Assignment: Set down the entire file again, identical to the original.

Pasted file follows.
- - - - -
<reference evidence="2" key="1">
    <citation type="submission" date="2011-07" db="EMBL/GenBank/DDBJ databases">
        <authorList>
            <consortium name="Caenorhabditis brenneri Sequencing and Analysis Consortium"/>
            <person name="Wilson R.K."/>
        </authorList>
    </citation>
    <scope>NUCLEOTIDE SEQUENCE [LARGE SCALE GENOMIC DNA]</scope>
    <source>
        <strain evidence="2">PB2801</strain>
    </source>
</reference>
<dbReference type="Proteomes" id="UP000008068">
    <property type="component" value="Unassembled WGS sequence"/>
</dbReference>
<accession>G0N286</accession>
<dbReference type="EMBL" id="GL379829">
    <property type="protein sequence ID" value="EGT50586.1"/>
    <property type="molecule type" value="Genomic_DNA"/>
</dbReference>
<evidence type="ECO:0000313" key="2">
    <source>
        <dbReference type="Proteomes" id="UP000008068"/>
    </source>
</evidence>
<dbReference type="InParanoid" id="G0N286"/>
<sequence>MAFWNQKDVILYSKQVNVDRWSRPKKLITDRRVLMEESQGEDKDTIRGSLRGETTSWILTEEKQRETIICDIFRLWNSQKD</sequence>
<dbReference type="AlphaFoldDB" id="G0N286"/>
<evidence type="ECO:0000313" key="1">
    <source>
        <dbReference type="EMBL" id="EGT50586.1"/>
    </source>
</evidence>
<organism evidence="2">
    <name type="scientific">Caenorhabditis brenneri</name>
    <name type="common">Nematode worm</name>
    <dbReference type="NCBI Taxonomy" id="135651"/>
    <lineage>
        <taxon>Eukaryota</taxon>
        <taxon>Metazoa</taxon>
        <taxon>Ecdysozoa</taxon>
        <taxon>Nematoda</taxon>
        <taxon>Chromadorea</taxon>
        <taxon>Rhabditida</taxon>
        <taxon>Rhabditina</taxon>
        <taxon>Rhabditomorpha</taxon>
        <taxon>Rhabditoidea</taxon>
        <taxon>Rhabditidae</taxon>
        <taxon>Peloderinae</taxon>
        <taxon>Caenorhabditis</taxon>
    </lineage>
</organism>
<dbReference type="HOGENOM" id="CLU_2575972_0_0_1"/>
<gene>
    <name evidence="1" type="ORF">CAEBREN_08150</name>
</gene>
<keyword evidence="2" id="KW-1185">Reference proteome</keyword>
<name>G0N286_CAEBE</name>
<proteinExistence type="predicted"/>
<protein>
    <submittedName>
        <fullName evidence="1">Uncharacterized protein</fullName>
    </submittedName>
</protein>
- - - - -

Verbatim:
<reference evidence="2" key="1">
    <citation type="submission" date="2011-07" db="EMBL/GenBank/DDBJ databases">
        <authorList>
            <consortium name="Caenorhabditis brenneri Sequencing and Analysis Consortium"/>
            <person name="Wilson R.K."/>
        </authorList>
    </citation>
    <scope>NUCLEOTIDE SEQUENCE [LARGE SCALE GENOMIC DNA]</scope>
    <source>
        <strain evidence="2">PB2801</strain>
    </source>
</reference>
<dbReference type="Proteomes" id="UP000008068">
    <property type="component" value="Unassembled WGS sequence"/>
</dbReference>
<accession>G0N286</accession>
<dbReference type="EMBL" id="GL379829">
    <property type="protein sequence ID" value="EGT50586.1"/>
    <property type="molecule type" value="Genomic_DNA"/>
</dbReference>
<evidence type="ECO:0000313" key="2">
    <source>
        <dbReference type="Proteomes" id="UP000008068"/>
    </source>
</evidence>
<dbReference type="InParanoid" id="G0N286"/>
<sequence>MAFWNQKDVILYSKQVNVDRWSRPKKLITDRRVLMEESQGEDKDTIRGSLRGETTSWILTEEKQRETIICDIFRLWNSQKD</sequence>
<dbReference type="AlphaFoldDB" id="G0N286"/>
<evidence type="ECO:0000313" key="1">
    <source>
        <dbReference type="EMBL" id="EGT50586.1"/>
    </source>
</evidence>
<organism evidence="2">
    <name type="scientific">Caenorhabditis brenneri</name>
    <name type="common">Nematode worm</name>
    <dbReference type="NCBI Taxonomy" id="135651"/>
    <lineage>
        <taxon>Eukaryota</taxon>
        <taxon>Metazoa</taxon>
        <taxon>Ecdysozoa</taxon>
        <taxon>Nematoda</taxon>
        <taxon>Chromadorea</taxon>
        <taxon>Rhabditida</taxon>
        <taxon>Rhabditina</taxon>
        <taxon>Rhabditomorpha</taxon>
        <taxon>Rhabditoidea</taxon>
        <taxon>Rhabditidae</taxon>
        <taxon>Peloderinae</taxon>
        <taxon>Caenorhabditis</taxon>
    </lineage>
</organism>
<dbReference type="HOGENOM" id="CLU_2575972_0_0_1"/>
<gene>
    <name evidence="1" type="ORF">CAEBREN_08150</name>
</gene>
<keyword evidence="2" id="KW-1185">Reference proteome</keyword>
<name>G0N286_CAEBE</name>
<proteinExistence type="predicted"/>
<protein>
    <submittedName>
        <fullName evidence="1">Uncharacterized protein</fullName>
    </submittedName>
</protein>